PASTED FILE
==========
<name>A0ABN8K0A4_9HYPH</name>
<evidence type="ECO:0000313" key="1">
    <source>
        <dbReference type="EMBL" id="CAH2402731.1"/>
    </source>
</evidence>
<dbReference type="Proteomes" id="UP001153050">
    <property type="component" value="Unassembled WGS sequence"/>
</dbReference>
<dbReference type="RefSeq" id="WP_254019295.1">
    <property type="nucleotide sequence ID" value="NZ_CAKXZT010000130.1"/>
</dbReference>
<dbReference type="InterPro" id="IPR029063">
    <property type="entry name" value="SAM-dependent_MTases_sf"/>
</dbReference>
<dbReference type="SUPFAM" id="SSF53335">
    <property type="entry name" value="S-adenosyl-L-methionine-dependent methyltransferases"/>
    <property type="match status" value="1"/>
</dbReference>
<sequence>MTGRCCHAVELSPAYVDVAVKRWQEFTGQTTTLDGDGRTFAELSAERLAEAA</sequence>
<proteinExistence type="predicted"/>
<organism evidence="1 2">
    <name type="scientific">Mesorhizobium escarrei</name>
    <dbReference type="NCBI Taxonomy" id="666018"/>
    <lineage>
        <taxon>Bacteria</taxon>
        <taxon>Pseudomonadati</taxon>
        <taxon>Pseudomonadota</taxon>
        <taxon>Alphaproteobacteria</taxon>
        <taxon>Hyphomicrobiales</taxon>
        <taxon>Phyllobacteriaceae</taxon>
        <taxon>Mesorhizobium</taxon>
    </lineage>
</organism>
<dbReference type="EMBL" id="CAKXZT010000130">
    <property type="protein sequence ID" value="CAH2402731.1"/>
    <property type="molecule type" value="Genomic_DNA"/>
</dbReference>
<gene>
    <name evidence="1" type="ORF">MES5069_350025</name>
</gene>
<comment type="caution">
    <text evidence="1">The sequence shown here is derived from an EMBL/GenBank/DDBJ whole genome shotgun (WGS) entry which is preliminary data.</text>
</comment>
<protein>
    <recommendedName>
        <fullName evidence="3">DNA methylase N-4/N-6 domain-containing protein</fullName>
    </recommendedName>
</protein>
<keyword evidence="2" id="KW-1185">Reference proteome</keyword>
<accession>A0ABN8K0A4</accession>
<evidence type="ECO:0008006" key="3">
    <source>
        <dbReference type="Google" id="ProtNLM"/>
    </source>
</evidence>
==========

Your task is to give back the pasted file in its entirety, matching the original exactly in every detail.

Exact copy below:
<name>A0ABN8K0A4_9HYPH</name>
<evidence type="ECO:0000313" key="1">
    <source>
        <dbReference type="EMBL" id="CAH2402731.1"/>
    </source>
</evidence>
<dbReference type="Proteomes" id="UP001153050">
    <property type="component" value="Unassembled WGS sequence"/>
</dbReference>
<dbReference type="RefSeq" id="WP_254019295.1">
    <property type="nucleotide sequence ID" value="NZ_CAKXZT010000130.1"/>
</dbReference>
<dbReference type="InterPro" id="IPR029063">
    <property type="entry name" value="SAM-dependent_MTases_sf"/>
</dbReference>
<dbReference type="SUPFAM" id="SSF53335">
    <property type="entry name" value="S-adenosyl-L-methionine-dependent methyltransferases"/>
    <property type="match status" value="1"/>
</dbReference>
<sequence>MTGRCCHAVELSPAYVDVAVKRWQEFTGQTTTLDGDGRTFAELSAERLAEAA</sequence>
<proteinExistence type="predicted"/>
<organism evidence="1 2">
    <name type="scientific">Mesorhizobium escarrei</name>
    <dbReference type="NCBI Taxonomy" id="666018"/>
    <lineage>
        <taxon>Bacteria</taxon>
        <taxon>Pseudomonadati</taxon>
        <taxon>Pseudomonadota</taxon>
        <taxon>Alphaproteobacteria</taxon>
        <taxon>Hyphomicrobiales</taxon>
        <taxon>Phyllobacteriaceae</taxon>
        <taxon>Mesorhizobium</taxon>
    </lineage>
</organism>
<dbReference type="EMBL" id="CAKXZT010000130">
    <property type="protein sequence ID" value="CAH2402731.1"/>
    <property type="molecule type" value="Genomic_DNA"/>
</dbReference>
<gene>
    <name evidence="1" type="ORF">MES5069_350025</name>
</gene>
<comment type="caution">
    <text evidence="1">The sequence shown here is derived from an EMBL/GenBank/DDBJ whole genome shotgun (WGS) entry which is preliminary data.</text>
</comment>
<protein>
    <recommendedName>
        <fullName evidence="3">DNA methylase N-4/N-6 domain-containing protein</fullName>
    </recommendedName>
</protein>
<keyword evidence="2" id="KW-1185">Reference proteome</keyword>
<accession>A0ABN8K0A4</accession>
<evidence type="ECO:0008006" key="3">
    <source>
        <dbReference type="Google" id="ProtNLM"/>
    </source>
</evidence>